Is it Worth Investing in Low-Cap Altcoins?

There are around 18,500 cryptocurrencies recognized by CoinMarketCap and nearly 10,000 in the Bitpush Index, and only the top 750 have market capitalizations over $25 million. Putting $1,000 in a coin valued at $10 million would yield $100,000 if it became a billion-dollar coin, and potentially much more if the coin is valued less at the time of purchasing. However, does this ever happen, and is it worth the gamble?

The idea of buying micro-cap coins is incredibly enticing to many, who see it as an opportunity to get fabulously wealthy with a relatively small initial investment. Additionally, with how fast the crypto market moves, this wealth could come in a matter of months, instead of the several years that it may take in the traditional stock market. For many, microcap coins represent the pinnacle of crypto: the idea of buying a coin at an incredibly small price and getting rich overnight. However, this dream is sadly mistaken.

Unfortunately, 99.5% of the coins outside of the top 250 will never break the top 100, much less be worth more than $1 billion. There are several factors causing this to be true. First, with the sheer number of solid projects in the cryptocurrency space, there simply is not enough room for a decent project to be in the top 100. Only the most promising, innovative, and exciting projects will reach that mark and garner investor attention. Any project that has a questionable use case, poor development, or one of several other negative factors does not stand a chance of surviving the long-term.

Additionally, given how easy it is to make a project and get it listed on CoinMarketCap, there are thousands of bad projects that were created either as a joke, scam, or simply as practice for the developers. Anyone can follow an online guide and create their own cryptocurrency or token within 30 minutes, even if they have no development experience whatsoever. Many cryptocurrencies have been completely abandoned by their developers and have little to no likelihood of ever being revived. Of the projects that are still alive, the vast majority are cheap copies of Dogecoin and other meme currencies that try to market and capitalize on people’s desires to find the next big crypto.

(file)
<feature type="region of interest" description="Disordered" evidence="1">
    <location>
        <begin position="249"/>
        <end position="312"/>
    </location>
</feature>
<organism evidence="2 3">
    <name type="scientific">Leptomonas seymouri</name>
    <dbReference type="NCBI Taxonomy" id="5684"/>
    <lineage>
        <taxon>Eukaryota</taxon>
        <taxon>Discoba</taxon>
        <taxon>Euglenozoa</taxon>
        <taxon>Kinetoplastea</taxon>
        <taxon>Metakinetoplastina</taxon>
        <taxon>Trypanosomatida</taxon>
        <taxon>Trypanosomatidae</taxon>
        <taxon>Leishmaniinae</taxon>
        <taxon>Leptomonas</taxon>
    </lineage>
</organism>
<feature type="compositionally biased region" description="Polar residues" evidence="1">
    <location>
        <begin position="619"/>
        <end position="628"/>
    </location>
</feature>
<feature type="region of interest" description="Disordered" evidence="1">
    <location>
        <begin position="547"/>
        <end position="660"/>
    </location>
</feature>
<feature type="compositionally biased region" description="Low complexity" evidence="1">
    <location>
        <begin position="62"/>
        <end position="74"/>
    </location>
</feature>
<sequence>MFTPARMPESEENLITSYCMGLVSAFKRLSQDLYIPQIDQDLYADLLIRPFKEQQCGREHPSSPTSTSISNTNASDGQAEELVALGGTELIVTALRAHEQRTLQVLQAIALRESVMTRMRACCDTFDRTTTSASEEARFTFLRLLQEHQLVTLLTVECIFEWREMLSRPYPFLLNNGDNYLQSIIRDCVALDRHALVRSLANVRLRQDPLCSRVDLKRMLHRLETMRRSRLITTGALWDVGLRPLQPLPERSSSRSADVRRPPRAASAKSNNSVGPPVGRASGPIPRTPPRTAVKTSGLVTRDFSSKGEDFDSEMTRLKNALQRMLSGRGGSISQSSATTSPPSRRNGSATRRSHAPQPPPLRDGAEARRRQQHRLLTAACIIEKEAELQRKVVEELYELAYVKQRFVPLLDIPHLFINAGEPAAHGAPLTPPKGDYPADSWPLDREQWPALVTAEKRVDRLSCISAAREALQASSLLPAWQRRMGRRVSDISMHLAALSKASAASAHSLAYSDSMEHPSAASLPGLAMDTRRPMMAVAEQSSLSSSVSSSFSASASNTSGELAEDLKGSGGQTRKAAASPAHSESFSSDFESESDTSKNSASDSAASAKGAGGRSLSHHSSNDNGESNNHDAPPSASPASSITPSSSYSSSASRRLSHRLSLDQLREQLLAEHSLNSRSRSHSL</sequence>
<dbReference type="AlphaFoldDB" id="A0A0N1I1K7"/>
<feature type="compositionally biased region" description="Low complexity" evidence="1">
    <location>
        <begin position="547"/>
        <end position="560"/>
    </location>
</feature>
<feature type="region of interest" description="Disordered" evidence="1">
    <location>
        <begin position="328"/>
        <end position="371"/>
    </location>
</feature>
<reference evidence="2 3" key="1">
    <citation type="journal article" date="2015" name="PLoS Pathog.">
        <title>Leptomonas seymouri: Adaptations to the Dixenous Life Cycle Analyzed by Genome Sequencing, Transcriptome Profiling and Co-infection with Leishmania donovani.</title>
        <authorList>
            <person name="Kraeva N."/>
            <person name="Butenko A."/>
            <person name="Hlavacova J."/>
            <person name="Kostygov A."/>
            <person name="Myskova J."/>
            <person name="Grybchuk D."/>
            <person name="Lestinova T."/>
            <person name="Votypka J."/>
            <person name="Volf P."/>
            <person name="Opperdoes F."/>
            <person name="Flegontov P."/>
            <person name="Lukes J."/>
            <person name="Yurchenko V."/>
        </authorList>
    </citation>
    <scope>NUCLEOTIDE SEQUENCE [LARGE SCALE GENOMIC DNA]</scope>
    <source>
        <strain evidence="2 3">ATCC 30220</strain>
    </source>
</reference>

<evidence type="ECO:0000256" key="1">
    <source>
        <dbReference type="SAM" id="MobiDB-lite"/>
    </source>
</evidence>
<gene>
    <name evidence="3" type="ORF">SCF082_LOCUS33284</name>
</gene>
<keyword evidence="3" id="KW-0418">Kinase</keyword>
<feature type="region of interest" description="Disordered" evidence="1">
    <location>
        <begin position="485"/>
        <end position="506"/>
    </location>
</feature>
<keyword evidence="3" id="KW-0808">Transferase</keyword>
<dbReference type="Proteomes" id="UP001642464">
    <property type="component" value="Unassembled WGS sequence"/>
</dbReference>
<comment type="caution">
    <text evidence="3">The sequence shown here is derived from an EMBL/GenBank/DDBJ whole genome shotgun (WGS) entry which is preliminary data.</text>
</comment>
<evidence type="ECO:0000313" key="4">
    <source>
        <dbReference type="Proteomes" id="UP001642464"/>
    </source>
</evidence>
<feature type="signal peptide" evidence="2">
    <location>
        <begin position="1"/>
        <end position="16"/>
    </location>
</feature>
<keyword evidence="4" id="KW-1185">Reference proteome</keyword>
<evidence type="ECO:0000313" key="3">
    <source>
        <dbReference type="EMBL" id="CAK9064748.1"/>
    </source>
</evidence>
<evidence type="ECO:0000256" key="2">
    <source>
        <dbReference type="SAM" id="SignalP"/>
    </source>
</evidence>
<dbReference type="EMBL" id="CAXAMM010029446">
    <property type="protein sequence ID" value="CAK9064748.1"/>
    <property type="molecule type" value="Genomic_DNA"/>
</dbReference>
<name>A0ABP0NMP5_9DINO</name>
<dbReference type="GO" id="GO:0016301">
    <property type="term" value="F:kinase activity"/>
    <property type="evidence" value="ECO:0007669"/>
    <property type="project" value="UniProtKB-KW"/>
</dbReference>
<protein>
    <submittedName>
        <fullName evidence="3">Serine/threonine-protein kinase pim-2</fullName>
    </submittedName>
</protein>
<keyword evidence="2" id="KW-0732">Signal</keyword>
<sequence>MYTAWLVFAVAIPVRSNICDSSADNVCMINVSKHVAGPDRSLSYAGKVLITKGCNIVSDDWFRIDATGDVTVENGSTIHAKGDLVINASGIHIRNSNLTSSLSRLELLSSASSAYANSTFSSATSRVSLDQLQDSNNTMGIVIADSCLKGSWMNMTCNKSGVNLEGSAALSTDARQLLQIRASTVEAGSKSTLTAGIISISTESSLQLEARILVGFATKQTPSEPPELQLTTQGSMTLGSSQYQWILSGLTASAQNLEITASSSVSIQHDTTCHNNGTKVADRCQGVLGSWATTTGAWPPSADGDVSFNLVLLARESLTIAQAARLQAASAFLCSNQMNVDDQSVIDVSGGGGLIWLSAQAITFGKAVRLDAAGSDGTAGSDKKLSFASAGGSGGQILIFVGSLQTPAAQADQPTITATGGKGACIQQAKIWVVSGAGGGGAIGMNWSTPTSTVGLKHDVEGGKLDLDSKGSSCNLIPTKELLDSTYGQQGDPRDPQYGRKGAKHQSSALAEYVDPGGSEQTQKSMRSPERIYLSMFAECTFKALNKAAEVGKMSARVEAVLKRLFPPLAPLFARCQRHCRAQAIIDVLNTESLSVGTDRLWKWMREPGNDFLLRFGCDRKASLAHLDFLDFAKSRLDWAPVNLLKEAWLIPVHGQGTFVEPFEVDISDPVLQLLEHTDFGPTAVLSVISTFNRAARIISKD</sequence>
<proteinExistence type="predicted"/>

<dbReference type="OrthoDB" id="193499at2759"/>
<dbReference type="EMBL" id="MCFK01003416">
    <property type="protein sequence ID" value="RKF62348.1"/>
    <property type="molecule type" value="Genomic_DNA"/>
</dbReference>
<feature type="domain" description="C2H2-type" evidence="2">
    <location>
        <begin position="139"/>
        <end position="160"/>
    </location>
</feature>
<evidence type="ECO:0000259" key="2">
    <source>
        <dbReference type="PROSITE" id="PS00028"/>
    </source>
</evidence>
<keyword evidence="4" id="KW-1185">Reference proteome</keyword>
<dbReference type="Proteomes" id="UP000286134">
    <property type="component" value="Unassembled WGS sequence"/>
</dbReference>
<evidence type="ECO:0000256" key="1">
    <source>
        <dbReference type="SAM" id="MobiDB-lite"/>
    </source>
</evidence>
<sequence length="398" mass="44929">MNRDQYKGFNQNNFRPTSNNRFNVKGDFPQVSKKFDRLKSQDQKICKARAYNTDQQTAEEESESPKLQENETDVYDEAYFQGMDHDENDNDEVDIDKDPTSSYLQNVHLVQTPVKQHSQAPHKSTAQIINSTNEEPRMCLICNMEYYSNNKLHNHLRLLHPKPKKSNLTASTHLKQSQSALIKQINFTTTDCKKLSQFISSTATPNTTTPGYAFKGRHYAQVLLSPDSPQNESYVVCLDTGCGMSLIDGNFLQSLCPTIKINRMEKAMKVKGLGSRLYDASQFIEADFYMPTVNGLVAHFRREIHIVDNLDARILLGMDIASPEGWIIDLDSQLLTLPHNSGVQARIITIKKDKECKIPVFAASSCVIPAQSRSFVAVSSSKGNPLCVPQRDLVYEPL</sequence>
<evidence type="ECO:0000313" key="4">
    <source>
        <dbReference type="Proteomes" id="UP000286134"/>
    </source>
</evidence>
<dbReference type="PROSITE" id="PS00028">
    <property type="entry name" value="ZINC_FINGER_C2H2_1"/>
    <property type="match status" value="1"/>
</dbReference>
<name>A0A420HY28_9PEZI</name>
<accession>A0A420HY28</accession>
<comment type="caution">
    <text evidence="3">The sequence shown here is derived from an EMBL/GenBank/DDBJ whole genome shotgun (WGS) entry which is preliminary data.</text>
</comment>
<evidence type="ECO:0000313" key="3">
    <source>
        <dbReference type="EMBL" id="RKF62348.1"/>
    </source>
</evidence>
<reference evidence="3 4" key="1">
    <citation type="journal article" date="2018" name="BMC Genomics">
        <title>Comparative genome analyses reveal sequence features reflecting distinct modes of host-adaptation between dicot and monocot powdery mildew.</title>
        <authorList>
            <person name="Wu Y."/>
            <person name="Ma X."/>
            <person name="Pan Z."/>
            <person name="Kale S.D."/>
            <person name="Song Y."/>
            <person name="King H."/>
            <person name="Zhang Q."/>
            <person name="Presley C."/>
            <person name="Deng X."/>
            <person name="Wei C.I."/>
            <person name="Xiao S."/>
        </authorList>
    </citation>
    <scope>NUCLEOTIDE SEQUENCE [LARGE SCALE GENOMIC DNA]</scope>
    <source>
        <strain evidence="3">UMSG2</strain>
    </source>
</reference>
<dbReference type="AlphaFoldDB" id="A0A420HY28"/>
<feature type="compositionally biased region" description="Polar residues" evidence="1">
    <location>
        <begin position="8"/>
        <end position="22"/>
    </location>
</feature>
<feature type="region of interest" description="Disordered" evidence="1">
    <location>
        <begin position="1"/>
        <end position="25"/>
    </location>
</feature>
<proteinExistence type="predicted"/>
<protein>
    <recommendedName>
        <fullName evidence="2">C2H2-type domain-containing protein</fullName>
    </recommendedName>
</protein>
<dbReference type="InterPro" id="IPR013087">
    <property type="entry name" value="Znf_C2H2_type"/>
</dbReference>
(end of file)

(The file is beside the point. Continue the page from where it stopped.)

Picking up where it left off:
Even though the odds are not in your favor, there is still a chance for you to find the next big project, right? This is far from likely, even if you were to do diligent research and find a project that has a compelling use case, strong developers, and a solid marketing team. Ever since the end of the ICO boom of 2017, projects have become much less focused on fair launches and distributing coins to the public. Instead, just like in traditional finance, projects go to venture capital firms and angel investors and give them a large distribution of tokens. This guarantees the project proper funding while also ensuring that all proper regulations are being followed. Recent projects that have followed this model include Solana, Avalanche, and Polkadot. VC funding also gives these projects a team of top-notch advisors and connections, which help with getting listed on prestigious exchanges like Coinbase, Binance, and FTX. This further perpetuates the cycle of these coins becoming popular and well-regarded, which leads to an even higher price and market cap.

The vast majority of people who buy low-cap coins will ultimately lose money. Even if a project goes up in the short term, the lack of liquidity and volume for the small tokens means it takes less money to move the coin a significant percentage in either direction. Moreover, people buying low-cap coins likely would not want to sell until they see incredibly high returns, which may mean that they end up being up 1000%, choose not to sell, then see the token fall in value 95% and ultimately lose money. One of the best strategies for investors with high risk tolerances is to find projects with recently-completed VC funding rounds and buying that coin after doing diligent research to ensure it is a legitimate pick with a promising use case.

Even though investing in low-cap coins may be thrilling or exciting, calling it investing is a poor choice of words. It is more analogous to gambling, and research merely increase your odds, but does not change the fact that it is incredibly high risk and will likely result in losing money.

By Lincoln Murr

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